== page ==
As we kick off 2023, we surveyed U.S. homeowners to learn about their design preferences and priorities. With fears of a recession looming, cost-effective approaches are top of mind for many American homeowners. We discovered three things: a move toward something we’re calling universal decor; a roundup of tried-and-true decor must-haves, and a shift toward ultra-functional spaces.
Here are our top findings, along with some of my own tips to enhance your space without breaking the bank.
Inflation’s impact on home decor spending
Homeowners are cutting back on decor investments—and getting scrappy. Inflation is causing frequent home decor updates to drop: 25% of homeowners swap out their home decor once a year or more, down from 32% in 2021, suggesting that pieces that work year-round—universal decor—will reign supreme in 2023.
In addition to rising prices, 33% of our respondents say they are intimidated by decorating costs, and 29% have trouble finding decor they like within their budget. Instead, homeowners are opting for cost-effective decor options, including fresh paint (66%), moving furniture (49%), new throw pillows (43%), new house plants (41%), and updating wall art (39%). Other cost-effective decor ideas involve DIY craft projects: making a new lampshade or throw blanket, staining a vintage piece of furniture, painting kitchen cabinets, new peel and stick tiles for the bathroom and kitchen floors or backsplash, repainting a room and adding modern wallpaper to give it new life.
The new powerhouse room
Our data suggests that the living room has overtaken the kitchen as the home’s central space: 24% say the living room as the indoor space where they spend the most time to feel energized, while 54% say it’s also where they feel the most relaxed—even over the bedroom. Some 55% of homeowners also say the living room is where they spend the most time to feel close to others, with the kitchen coming in at number two (21%).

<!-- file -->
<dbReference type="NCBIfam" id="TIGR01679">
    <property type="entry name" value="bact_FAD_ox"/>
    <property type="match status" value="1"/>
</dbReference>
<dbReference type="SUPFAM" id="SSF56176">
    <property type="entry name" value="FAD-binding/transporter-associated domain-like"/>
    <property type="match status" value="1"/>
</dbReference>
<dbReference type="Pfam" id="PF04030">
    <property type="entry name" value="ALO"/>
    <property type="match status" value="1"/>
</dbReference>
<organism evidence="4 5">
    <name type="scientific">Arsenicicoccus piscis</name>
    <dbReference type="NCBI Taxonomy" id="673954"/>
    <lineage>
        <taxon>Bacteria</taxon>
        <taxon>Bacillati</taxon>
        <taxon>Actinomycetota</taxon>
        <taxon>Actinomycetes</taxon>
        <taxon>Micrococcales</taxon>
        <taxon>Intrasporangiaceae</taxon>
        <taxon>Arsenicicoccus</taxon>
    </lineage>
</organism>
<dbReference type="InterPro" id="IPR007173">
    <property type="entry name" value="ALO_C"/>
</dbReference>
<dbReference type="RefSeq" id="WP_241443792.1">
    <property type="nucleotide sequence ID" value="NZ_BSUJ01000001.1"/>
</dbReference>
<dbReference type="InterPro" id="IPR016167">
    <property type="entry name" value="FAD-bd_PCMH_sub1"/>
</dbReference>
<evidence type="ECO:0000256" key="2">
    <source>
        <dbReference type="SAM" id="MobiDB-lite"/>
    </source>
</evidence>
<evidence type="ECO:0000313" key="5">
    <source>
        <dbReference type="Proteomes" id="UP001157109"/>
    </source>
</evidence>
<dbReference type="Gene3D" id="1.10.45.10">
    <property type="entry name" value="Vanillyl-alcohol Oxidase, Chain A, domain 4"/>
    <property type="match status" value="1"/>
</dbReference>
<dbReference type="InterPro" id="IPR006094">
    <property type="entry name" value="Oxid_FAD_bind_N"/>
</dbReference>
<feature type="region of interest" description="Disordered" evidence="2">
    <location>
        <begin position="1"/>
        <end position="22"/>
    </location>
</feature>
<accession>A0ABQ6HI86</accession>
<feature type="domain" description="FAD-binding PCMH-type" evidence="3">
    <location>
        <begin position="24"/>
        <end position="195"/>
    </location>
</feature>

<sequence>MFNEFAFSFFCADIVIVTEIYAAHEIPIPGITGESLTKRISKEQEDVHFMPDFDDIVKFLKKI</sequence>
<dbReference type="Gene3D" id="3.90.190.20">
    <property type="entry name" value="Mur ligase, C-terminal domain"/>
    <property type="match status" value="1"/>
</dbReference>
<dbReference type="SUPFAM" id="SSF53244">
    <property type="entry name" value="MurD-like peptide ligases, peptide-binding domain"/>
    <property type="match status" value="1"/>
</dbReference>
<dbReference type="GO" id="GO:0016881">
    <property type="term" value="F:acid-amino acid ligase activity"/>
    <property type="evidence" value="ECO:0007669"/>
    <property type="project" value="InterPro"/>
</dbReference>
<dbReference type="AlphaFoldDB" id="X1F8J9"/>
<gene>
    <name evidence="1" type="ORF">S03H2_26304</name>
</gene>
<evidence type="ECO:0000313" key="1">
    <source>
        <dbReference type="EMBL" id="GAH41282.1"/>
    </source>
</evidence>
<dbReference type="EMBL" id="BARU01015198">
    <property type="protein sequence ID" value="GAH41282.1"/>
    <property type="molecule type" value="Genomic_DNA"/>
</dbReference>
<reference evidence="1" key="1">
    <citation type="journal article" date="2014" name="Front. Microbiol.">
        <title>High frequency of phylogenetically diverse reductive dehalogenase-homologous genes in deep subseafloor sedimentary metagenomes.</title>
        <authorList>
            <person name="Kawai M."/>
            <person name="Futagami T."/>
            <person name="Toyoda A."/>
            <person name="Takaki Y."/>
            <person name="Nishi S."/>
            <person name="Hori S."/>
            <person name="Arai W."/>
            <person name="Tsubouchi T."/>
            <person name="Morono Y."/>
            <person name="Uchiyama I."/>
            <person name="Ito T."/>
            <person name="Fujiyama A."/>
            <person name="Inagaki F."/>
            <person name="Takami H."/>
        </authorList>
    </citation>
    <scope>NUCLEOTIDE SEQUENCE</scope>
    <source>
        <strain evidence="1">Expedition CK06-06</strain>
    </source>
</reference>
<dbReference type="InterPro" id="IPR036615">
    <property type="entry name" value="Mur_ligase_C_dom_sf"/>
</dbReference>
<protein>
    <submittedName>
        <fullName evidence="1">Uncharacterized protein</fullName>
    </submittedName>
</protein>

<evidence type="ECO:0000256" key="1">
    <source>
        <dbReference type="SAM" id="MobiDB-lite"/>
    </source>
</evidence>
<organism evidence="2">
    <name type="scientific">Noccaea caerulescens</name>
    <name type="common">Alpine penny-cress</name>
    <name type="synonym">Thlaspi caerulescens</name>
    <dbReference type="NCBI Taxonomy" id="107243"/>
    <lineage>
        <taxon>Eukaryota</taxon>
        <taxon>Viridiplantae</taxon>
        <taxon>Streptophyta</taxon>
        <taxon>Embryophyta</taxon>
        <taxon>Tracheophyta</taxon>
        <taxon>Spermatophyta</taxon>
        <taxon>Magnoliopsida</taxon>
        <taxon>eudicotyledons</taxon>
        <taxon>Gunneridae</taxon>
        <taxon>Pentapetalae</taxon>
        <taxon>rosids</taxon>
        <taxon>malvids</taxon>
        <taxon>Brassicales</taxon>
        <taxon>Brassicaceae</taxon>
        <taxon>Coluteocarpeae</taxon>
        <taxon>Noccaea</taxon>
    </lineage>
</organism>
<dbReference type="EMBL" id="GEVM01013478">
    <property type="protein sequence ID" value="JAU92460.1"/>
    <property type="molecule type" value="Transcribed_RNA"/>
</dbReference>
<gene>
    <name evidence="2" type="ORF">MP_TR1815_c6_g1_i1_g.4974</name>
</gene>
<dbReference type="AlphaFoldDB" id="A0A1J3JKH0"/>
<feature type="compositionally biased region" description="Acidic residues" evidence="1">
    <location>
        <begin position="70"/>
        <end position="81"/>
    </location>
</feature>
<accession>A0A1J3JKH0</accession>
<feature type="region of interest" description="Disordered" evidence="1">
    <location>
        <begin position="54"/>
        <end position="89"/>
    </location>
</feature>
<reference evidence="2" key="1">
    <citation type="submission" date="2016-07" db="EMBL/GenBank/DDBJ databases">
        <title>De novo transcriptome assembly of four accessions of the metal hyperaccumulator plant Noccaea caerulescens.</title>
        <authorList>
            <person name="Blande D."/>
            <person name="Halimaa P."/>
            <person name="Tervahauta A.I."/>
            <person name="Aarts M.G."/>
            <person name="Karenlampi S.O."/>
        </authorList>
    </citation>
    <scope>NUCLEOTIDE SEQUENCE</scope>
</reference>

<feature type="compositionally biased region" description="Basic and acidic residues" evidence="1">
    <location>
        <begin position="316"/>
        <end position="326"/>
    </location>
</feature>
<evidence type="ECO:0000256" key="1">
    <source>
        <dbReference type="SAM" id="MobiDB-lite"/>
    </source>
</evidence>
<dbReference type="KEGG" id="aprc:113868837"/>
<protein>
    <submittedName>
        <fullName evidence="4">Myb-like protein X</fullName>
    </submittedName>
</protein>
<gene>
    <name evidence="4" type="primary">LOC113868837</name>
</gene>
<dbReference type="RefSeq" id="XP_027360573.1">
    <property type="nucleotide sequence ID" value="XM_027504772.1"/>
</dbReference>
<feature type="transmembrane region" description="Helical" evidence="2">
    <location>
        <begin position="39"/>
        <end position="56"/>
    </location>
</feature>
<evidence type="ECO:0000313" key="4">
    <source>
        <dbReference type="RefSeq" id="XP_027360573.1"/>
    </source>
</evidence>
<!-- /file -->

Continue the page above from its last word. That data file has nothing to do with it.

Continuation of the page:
Rooms that are designed to be ultra-functional will see the most use in 2023, maximizing indoor opportunities for connection, rest and relaxation, solitude, and productivity. And with 41% of homeowners saying they want a fully open layout for the kitchen, living room, and dining room, maximizing space is a top consideration. Try placing living room furniture to delineate a separate space—such as with a couch in the middle of the room, backed by a console table—which also fosters a feeling of openness and connection to other parts of the home.
The new buyer toolkit: Using design to impress a potential owner
Even with decelerating home prices and a cooling housing market, owners will always need to sell. Which means that whatever their next life chapter is, impressing buyers is always important. Our survey respondents shared the role design plays in that process:
Buyers’ biggest design turn-ons:
- 61%: Updated bathrooms
- 60%: Updated kitchen decor (e.g. countertops and cabinets)
- 43%: New flooring
- 42%: New appliances
- 31%: Well-maintained yard
Buyers’ biggest design turn-offs:
- 54%: Outdated bathrooms
- 49%: Old carpet
- 41%: Outdated kitchen features (e.g. countertops or cabinets)
- 32%: Textured ceilings
- 30%: Outdated appliances
Another easy upgrade is switching out light fixtures. It can have a major impact on how buyers perceive the space. I highly recommend replacing outdated vanity lights, pendant lights, or builder-grade flush mounts in favor of more reasonably-priced design-forward options.
Buyers find updated kitchen appliances (23%), a kitchen island (21%), and quartz countertops in the kitchen or bath (15%) to be the most desirable home elements. To further entice them, opt for durable, high-quality materials that can withstand everything from stains and spills to kids and pets. For durability, I recommend quartz counters and luxury vinyl plank (LVP) flooring in colors and patterns that mimic real stone and wood for timeless design.
It’s also worth noting that, as mentioned above, 41% of our respondents / those surveyed want a fully open layout for the kitchen, living, and dining room, signaling a shift from open concept — where rooms can easily be connected — to fully open spaces, which have minimal barriers. These open floor plans are still popular in home listings in Atlanta, Charlotte, Dallas, Houston, Los Angeles, Orlando, Tampa, Riverside, and the San Francisco Bay Area.
2023 trend forecast for architecture, design & decor trends